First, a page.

If selective infection occurs, there should be an association between viral tropism phenotype and HIV-1 transmission. This has been shown to be the case in several studies, indicating that macrophage-tropic, "non-syncytium-inducing", rapidly replicating viral variants are preferentially transmitted from mother to offspring (Ometto et al. 1995, De Rossi et al. 1997, Lathey et al. 1999). However, much controversy still exists on this issue, and even a preferential transmission of "syncytium-inducing" HIV-1 variants has been reported (Scarlatti et al. 1993a, Ayyavoo et al. 1996, Colognesi et al. 1997, Jansson et al. 1997). Our own experience has shown that no statistically significant difference between HIV-1 vertical transmission for mothers harboring macrophage-tropic or T-lymphocyte tropic HIV-1 populations can be observed, although a slight preponderance of the latter phenotype was observed in transmitting mothers (unpublished data). However, no absolute correlation between the children's and mother's HIV-1 phenotype has been found, and all types have been detected in vertically infected children (Scarlatti et al. 1993b). It seems highly probable that viral load and membrane leakage interplay during intrauterine HIV-1 transmission, permitting passage of any phenotype to the fetus. In the absence of membrane leakage, rapidly replicating HIV-1 variants with monocyte-macrophage-tropism appear to be more easily transmitted from mother to child. During delivery, it is probable that no kind of selection occurs, and that the phenotype of the HIV-1 variant(s) transmitted to the child will reflect more closely the predominant phenotype in the mothers blood, although susceptibility of the child's cells to infection by the mother's HIV-1 isolate will also affect the "selection" process.

 

Immune response and vertical HIV-1 transmission

Immune correlates for HIV protection are still not totally defined, although it seems probable that an interaction between several host and viral factors occur (Sheppard et al. 1993). Induction of suppressor and cytotoxic T lymphocytes (CTL) and of neutralizing antibodies (NAbs) is considered fundamental for a protective immune response to anti-HIV/Aids vaccine candidates (Workshop Report 1997). These immune responses have also been implicated in protection against VT.

 

T lymphocyte cytotoxicity and sup-pression

The CTL response, so effective in primary HIV-1 infection (Autran et al. 1996), has been shown to be stronger in non-transmitting than in HIV-1 transmitting mothers in several studies (Ffrench et al. 1998, Jin et al. 1998, Mac Donald et al. 1998). CTL specific for HIV-1 have been detected more often in exposed-but-uninfected than in infected children of HIV-1 positive mothers (Cheynier et al. 1992). However, the protection against VT due to a strong CTL in HIV-1 infected pregnant women will not be effective for vertical transmission through breastfeeding (Mac Donald 1998). A more recent study indicates that although non-transmitting mothers had a stronger CTL response against autologous variants of HIV-1, this response may not be sufficient to prevent HIV-1 transmission, as the majority of the children's HIV-1 infected cells were susceptible to their mothers CTL response (Wilson et al. 1999). Antibody dependent cellular cytotoxicity levels in pregnant women did not appear to protect their offspring from HIV-1 infection (Jenkins et al. 1994), although some correlation to protection has been reported (Ljunggren et al. 1990, Hutto et al. 1996). However, recent data indicate that the ADCC response in HIV-1 infection may be underestimated up to now (Hildreth et al. 1999).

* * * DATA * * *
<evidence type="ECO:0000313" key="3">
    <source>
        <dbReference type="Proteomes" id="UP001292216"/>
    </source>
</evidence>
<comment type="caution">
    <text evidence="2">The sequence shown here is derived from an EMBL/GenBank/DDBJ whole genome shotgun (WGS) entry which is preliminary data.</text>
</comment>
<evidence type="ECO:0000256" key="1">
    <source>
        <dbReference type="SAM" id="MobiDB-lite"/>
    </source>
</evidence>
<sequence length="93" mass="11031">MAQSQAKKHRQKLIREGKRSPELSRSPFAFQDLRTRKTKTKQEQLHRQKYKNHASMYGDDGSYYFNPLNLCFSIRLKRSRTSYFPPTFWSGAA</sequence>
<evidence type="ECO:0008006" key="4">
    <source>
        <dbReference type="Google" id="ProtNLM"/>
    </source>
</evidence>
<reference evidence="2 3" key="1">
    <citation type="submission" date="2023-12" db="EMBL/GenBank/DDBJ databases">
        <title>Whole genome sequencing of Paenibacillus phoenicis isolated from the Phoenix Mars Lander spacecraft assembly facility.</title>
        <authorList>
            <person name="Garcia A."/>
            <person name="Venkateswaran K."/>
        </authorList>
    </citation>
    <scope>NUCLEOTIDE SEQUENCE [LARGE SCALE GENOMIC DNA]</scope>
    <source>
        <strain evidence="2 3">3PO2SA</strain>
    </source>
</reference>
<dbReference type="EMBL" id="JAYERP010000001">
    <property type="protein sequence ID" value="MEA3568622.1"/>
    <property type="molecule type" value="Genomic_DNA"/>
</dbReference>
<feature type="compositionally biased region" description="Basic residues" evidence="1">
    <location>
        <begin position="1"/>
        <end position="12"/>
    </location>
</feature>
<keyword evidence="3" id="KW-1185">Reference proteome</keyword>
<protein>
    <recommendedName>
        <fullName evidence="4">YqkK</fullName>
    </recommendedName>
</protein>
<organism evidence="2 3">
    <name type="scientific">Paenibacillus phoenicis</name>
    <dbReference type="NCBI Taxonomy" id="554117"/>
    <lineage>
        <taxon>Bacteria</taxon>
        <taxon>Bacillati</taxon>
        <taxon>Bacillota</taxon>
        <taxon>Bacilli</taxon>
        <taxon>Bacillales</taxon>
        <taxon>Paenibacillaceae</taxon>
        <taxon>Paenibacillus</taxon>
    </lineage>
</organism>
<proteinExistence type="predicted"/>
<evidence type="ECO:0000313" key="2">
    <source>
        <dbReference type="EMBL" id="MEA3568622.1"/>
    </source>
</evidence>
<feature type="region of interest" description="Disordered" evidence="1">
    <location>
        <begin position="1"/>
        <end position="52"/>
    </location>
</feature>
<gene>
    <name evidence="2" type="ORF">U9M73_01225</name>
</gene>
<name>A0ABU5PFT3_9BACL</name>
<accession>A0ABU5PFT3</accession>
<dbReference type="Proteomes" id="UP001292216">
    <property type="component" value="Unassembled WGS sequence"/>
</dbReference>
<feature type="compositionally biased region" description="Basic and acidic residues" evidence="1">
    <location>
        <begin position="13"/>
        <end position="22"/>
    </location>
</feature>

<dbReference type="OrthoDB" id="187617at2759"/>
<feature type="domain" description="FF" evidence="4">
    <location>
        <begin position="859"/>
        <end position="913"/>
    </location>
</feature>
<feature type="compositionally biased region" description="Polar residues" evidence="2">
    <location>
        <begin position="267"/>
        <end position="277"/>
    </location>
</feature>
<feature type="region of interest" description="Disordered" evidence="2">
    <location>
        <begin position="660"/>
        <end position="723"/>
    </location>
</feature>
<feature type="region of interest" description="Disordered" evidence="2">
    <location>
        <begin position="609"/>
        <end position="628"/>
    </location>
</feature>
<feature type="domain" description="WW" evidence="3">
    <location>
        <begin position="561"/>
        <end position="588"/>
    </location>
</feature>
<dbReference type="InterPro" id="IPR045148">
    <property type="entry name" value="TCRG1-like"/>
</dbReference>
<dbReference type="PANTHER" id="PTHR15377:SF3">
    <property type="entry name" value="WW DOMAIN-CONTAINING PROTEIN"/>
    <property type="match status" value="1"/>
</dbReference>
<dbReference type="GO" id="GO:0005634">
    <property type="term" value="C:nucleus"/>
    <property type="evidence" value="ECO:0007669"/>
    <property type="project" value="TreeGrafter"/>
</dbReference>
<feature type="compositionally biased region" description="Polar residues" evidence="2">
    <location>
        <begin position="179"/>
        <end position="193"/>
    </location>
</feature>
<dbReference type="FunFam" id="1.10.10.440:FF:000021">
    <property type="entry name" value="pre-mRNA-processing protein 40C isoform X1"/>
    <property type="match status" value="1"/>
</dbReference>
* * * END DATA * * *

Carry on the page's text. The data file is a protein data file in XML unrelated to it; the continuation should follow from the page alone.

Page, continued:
The importance of suppressor T lymphocytes in VT has been demonstrated, with stronger suppression being associated to non-transmission of HIV-1 (Plaeger et al. 1999). Cytokines have been shown to affect the mothers placental membrane cells (Shearer et al. 1997b, Moussa et al. 1999), to be augmented in non-infected children of HIV-1 infected mothers (Wasik et al. 1999) and associated to levels of viral load in the mothers blood and cervix (Iversen et al. 1998).

 

Humoral immune response

Antibody specificity of HIV-1 transmitting and non-transmitting mothers has been compared by determining binding of antibodies to synthetic peptides. The peptides are synthesized to correspond to immunologically important epitopes of different HIV-1 genotypes. Some studies report an association between higher levels or higher affinity/avidity of anti-V3 antibodies and non-transmission of HIV-1 (Devash et al. 1990, Markham et al. 1994, Lallemant et al. 1994, Ayyavoo et al. 1996, Jansson et al. 1997). Antibodies specific for peptides in the envelope glycoprotein gp41 have also been reported to be associated to protection against VT (Ugen et al. 1997). However, other studies have found no association with antibody specificity or titer and mother-to-child HIV-1 transmission (Parekh et al. 1991, Robertson et al. 1992, Halsey et al. 1992, Khouri et al. 1995, Louisirirotchanakul et al. 1999). Nevertheless, it must be remembered that HIV-1 specific humoral immune response during pregnancy is known to be reduced (Mikyas et al. 1997, Bongertz et al. 1998). Results obtained by our group indicated that no correlation between specificity, titer or broadness of antibody response with VT could be established. However, differences in peptide choice or manufacturer and in the technique used will affect affinity or titer of the antibodies detected, and may in part explain the controversy of this issue (Halsey et al. 1992, Peckham & Gibb 1995).